I've also sat out some rain squalls beneath it.

There are thinner "mylar" types of space blankets, and I do carry one of those in my pack, to be used as a reflective surface to signal my location from the air.

But I find that it's too thin to stand up to much wind or rain.

That's why I am never without my trusty tarps.

Get one just like my faithful blue one and tuck it away in your pack... just in case.

Tip: A red one might be a better choice if you're hiking in areas with lots of lakes. It can be seen better by planes or helicopters.

Female hiker sitting on blue tarp on snowThere's my blue tarp! A prominently featured item on my hiking pack list in every season.


This should probably be thrown in with sunglasses above.

I am a firm believer in preventive medicine.

Why treat skin cancer when you can prevent it?

I always carry SPF30 or higher, and stop at least twice on a hike to reapply it.

Caution! Sunscreen stings like crazy when it gets into your eyes, so wear a bandanna or hat to prevent drips into your eyes.

And consider UPF hiking clothing like long sleeves and long pants as a sun deterrent, too.

  • That goes along with the "extra clothing" idea, right?

Extra water
and/or treatment supplies

Some people complain about the weight of the water they carry during a hike.

I consider hydration a blessing, and strive to have a little extra in my water bottle at the end of every hike.

So I'd caution you to think through the hike(s) you have planned, and know where your water sources are.

  • Bringing water treatment technology along is an absolute necessity if you are doing anything other than a straightforward day hike on a popular trail.
  • A rookie mistake is to underestimate your hydration needs.

Emergency repair kit

I stash a nylon zippered bag in the bottom of my pack, filled with:

  • nylon cord,
  • strong safety pins,
  • needle and thread,
  • nylon cable ties of various lengths,
  • extra zip lock bags of several sizes,
  • a few extra bootlaces.

I've wound lots of duct tape around my larger water bottle (the one I use in every season), and use it for blister prevention, field repairs to equipment, and patching holes in my pants.

Is a huge gaping hole in your hiking pants an emergency?

  • You be the judge of that.

For a complete rundown on what a gear repair kit contains, read these tips.

Pen and paper

If you get into a jam, chances are you will be rattled and perhaps mentally confused about what to do.

Have the mental discipline to sit yourself down, and write down the last time you knew where you were:

  • When did you leave the trail?
  • How long ago?
  • What landmarks can you recall?

Next, pull out your topographic map.

Try to back track in your mind, keeping notes on the paper, to where you came from.

If you can't back track for some reason in your physical reality, at least you can get a mental grip and fight off the panicky feeling that always leads to bad decisions.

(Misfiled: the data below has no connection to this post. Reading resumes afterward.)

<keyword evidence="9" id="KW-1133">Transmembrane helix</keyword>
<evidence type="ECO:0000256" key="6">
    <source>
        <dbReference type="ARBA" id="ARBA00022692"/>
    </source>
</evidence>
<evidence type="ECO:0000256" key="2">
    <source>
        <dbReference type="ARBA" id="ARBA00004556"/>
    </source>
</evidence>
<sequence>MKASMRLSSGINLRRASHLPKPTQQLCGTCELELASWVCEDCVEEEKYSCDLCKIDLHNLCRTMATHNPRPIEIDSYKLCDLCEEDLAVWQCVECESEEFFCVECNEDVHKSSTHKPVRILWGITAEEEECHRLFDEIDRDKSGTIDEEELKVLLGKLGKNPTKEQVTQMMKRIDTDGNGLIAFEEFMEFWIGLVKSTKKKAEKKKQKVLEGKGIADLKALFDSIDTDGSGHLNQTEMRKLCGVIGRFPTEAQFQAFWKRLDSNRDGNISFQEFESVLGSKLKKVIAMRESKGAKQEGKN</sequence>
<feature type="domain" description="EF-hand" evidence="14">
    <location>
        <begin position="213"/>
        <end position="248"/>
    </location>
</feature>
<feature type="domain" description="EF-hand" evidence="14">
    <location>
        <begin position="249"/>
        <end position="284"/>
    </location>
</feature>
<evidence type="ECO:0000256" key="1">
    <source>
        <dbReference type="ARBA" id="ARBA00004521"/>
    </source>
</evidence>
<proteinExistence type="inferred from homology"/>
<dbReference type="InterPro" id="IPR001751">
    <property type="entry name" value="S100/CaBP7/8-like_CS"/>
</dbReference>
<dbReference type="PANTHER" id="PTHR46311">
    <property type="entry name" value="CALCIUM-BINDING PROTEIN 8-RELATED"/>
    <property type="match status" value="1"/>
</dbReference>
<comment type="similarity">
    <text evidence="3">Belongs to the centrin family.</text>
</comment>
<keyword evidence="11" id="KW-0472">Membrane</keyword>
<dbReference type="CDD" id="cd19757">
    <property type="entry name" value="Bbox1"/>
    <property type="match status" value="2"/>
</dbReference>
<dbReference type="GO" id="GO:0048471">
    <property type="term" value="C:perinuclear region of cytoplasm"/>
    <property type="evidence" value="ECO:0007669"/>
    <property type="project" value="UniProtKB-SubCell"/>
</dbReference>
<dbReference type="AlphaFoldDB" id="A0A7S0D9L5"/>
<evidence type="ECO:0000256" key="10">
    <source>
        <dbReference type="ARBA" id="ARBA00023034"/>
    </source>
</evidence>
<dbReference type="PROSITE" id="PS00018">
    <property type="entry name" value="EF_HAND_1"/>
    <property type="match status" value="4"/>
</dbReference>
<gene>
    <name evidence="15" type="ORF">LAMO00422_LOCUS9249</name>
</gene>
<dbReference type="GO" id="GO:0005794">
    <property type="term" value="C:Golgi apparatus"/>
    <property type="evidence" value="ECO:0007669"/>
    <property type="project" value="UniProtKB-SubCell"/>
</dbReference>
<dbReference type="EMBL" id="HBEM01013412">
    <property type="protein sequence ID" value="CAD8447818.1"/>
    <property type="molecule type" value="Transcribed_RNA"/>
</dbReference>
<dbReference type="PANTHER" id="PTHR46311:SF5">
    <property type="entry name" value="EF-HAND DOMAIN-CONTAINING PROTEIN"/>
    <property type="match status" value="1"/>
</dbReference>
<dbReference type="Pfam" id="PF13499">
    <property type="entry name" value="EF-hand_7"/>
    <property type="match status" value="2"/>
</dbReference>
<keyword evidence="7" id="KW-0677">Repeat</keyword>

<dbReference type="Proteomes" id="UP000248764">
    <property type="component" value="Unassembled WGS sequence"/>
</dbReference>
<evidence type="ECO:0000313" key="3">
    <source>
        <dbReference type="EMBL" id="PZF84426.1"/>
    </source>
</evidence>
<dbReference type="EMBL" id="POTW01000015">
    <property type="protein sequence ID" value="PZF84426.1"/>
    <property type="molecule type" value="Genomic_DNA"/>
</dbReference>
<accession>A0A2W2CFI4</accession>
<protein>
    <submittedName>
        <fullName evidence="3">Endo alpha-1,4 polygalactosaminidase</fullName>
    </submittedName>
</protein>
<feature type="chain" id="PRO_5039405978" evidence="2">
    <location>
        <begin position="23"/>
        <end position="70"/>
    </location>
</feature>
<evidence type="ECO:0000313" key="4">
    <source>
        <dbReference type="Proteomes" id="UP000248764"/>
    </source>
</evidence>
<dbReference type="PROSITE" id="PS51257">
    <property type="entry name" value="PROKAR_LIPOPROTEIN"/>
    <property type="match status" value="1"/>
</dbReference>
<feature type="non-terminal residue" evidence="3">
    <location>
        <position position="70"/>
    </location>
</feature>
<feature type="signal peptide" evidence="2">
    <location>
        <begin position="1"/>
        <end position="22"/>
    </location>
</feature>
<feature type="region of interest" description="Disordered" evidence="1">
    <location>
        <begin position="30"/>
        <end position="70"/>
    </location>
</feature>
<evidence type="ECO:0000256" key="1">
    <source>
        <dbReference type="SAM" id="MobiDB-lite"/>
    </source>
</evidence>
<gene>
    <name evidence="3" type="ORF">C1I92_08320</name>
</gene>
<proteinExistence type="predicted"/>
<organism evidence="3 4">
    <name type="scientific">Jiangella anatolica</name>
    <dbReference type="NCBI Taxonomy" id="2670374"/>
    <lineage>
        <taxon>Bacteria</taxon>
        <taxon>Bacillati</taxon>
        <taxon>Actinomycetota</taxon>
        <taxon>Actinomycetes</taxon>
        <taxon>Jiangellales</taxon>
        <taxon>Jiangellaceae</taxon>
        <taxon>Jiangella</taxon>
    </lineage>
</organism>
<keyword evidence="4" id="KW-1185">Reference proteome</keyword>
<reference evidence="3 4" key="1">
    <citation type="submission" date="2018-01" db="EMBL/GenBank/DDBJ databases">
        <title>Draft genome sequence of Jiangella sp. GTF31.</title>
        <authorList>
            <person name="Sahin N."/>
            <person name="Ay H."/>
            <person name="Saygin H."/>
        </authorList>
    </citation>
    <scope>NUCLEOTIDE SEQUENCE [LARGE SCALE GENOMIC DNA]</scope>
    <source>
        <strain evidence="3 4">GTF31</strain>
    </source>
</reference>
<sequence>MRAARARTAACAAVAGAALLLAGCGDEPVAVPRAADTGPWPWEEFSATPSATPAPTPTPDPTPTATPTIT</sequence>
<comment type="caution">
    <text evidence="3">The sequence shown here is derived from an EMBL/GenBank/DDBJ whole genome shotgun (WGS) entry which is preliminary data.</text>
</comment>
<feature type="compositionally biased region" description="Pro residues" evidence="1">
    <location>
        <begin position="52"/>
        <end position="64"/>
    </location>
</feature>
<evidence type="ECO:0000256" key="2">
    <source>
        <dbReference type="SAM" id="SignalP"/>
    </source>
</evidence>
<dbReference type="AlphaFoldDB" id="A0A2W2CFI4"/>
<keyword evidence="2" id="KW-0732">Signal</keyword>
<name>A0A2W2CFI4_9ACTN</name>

Gripping the pen gives your adrenaline rush something to focus on, and helps prevent (or control) panic.

Read more about trail journals here.

More uses

Another use for pen and paper?

  • Leave a note detailing your situation at a trail head or somewhere along the trail for others to find.

I'm sure you can think of other uses for paper, too (such as adding to your hiking pack list on the fly, fire igniter, fly swatter...)

Just be sure it's weatherproof, like this!

Baby wipes

Not just for babies! Be sure these make it onto your hiking pack list.

I use these as toilet paper, or to clean my hands prior to eating.

NOTE: I pack out used wipes in a plastic bag, for proper disposal at home. Hiding them under a rock (or blatantly leaving them on the trail) is not cool.

And be sure they're unscented.

More ideas for your
best hiking pack list

CONSIDER THESE additions for your hiking pack list:

  • A metal bowl or cup with a handle to melt snow or boil river water, hold berries, or catch rain water.
  • A sturdy unbreakable whistle or other signalling device such as a lightweight unbreakable signal mirror, or an old DVD or CD.
  • Something soft and cushy to sit on. I love cold wet rocks just as much as the next hiker, but sometimes I love a warm, dry caboose better. Try this pad!
  • An illustrated, laminated list of wild edibles in your area (in case you can't remember and don't want to risk being poisoned on top of everything else in an emergency situation).

To get really organized,
put together some hiking kits

I'm all about pack organization and lightweight hiking.

So I've developed two hiking kits that save space, weight, and panicky decisions.

If you're interested in reading about what's in them, here are the links:

Above all else, remember this
HFH philosophy...

Make a hiking pack list and check it twice

Hey! If it works for Santa Claus, it will work for you.

You might like to read these next!